When a motorcycle is built to perform over unfavourable terrain, function is far more important than form. The rougher the anticipated terrain, the more specialised the required components and the less appealing the motorcycle will appear to those of us who are looking for smooth and uncomplicated lines. When BMW created the first adventure motorcycle with their ungainly R80 GS model in 1980, I doubt if they had any idea that they were also creating a whole new motorcycle market. The ’70s had been the era of the Japanese street scramblers like the Yamaha XT500, which looked similar to the purpose built motocross models but were not really capable on dirt roads. In the ’50s and ’60s scramblers were also only slightly cosmetically changed versions of street models. Our featured modern Triumph Scrambler has its roots in the 1950s.
The Triumph TR6 Trophy was launched in 1956 to satisfy the US market’s demand for competitive, raceable but street legal motorcycles. In 1959 the high pipe competition model was introduced and was aimed at the desert sled racing fraternity. Steve McQueen entered the 1964 Six Day Trials on a brand new Trophy and also rode a 1961 model in the movie called The Great Escape. The reincarnation of this legend was released as the Scrambler in 2006. Triumph would probably have called it a Trophy but they had already used the name for another model. The Scrambler is basically a Bonneville which has been redesigned to allow for limited off road capability. The front and rear suspension has more travel than a Bonneville. Different handlebar styling and footpeg position provide a more off road orientated seating position. The upswept exhausts are reminiscent of the original Trophy of which many of the styling cues have been reproduced but with modern improvements. Trail tyres are fitted to the 19 inch front and 17 inch rear wheels. Perhaps the biggest difference between a standard Bonnie and a Scrambler is the engine. The motors are identical except for the their crankshafts. The Bonneville uses a traditional 360 degree crank whilst the Scrambler uses the 270 degree version as used in the cruiser styled America and Speedmaster versions.This crank configuration provides more bottom end grunt from the 54hp engine. The uneven firing pattern gives the Scrambler an almost V twin engine sound. This is, for my money, the sweetest sounding engine in the entire Triumph range of motorcycles. Perhaps it is because it sounds more like my beloved Harley Davidson’s potato potato exhaust note.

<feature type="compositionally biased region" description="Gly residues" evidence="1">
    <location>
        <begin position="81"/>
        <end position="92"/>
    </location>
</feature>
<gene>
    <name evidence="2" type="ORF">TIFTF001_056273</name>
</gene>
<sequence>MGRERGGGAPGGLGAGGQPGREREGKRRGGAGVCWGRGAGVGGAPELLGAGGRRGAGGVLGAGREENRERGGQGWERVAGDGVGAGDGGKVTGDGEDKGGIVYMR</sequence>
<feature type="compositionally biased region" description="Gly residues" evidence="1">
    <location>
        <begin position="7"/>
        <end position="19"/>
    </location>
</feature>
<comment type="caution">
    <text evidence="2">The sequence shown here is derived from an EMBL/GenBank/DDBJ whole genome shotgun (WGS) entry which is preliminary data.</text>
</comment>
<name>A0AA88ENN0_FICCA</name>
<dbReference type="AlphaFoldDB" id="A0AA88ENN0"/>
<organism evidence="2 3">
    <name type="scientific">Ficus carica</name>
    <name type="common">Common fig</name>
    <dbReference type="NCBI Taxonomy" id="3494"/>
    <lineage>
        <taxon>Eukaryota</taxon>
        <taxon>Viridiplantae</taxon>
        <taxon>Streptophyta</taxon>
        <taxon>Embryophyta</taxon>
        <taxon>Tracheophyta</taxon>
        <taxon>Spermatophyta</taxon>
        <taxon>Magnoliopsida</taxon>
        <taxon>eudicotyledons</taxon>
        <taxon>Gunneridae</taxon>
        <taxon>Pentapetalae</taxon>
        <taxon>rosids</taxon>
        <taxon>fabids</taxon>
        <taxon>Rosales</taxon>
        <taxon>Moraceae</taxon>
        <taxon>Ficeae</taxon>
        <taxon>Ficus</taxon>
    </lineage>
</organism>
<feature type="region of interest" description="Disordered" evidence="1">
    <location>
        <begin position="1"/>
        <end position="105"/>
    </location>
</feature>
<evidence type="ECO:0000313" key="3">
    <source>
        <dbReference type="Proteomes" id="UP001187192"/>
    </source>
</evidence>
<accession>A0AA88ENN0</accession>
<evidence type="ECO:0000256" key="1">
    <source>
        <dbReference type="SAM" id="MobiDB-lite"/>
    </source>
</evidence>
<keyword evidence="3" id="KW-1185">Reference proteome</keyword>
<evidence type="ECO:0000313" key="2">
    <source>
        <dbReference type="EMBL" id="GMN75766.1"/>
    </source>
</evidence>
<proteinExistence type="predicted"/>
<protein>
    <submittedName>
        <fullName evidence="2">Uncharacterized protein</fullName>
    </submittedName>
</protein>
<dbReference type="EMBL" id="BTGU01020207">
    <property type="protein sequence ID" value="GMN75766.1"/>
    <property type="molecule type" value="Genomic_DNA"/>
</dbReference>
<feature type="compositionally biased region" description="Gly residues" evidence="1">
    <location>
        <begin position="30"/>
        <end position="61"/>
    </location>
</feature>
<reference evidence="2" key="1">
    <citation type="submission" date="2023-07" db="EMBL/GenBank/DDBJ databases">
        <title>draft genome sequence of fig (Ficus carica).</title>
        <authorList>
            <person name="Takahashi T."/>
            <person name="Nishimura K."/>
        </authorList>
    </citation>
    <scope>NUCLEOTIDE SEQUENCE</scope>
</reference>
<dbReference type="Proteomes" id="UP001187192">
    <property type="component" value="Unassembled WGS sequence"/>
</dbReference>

Our featured motorcycle belongs to Clive from Edenvale. He has modified this beautiful Scrambler extensively to improve its off road performance without detracting from its classic lines. Ikon shocks are fitted to the rear whilst the internals of the front shocks have been improved. An 18 inch rear rim and spokes have been installed at the rear whilst a more dirt friendly 21 inch wheel is fitted up front. The wheels have been powdercoated black. The standard but shortened exhaust headers have been wrapped and are now fitted with specially fabricated silencers made by Mark Lewis from Retro and Supermods.The Scrambler’s carbs were rejetted to suit the pipes and the better breathing air filters.The skid plate under the front of the engine and the engine bars are Triumph accessories which provide protection for the engine in the event of a fall. All of these enhancements have turned this off road look-a-like into a practical dirt road motorcycle.
Cosmetically Clive has also made many changes. Retro and Supermods shortened and looped the rear subframe, fitted a new rear mudguard and created a new seat pan which was beautifully upholstered by Dion the Leatherman. Note the Trouble name stitched in the Triumph font and logo style. A Biltwell replica of a 1932 Ford model A tail light which is a product imported by Marnitz’s Old Skool Trading has been installed by Clive on top of the mudguard and the number plate is now on a sidemount bracket. The cam covers have been painted to match the tank and Clive drilled the three holes in the casing.. A wire mesh headlight protector and a flyscreen are Triumph accessories although Clive painted the clear Lexan of the screen black. The standard front mudguard had to be raised to accommodate the new larger diameter wheel. The bar end mirrors include the indicator lights which are visible as front and rear indicators.
This Scrambler has done nearly 40 000km, of which Clive estimates 40% was dirt riding. As a member of “The Erudite Society for The Preservation of Nonsensical Meanderings”, a group of friends who travel by 4×4 or motorcycle on a variety of excursions, this Triumph will have many stories to tell in its lifetime. Clive’s other Triumph, a Tiger 800XC, is a far more appropriate and capable dual purpose motorcycle. He however says that if he were ever faced with the choice of having to sell one of his Triumphs, he would keep the Scrambler because it has more character. I think Steve McQueen would agree.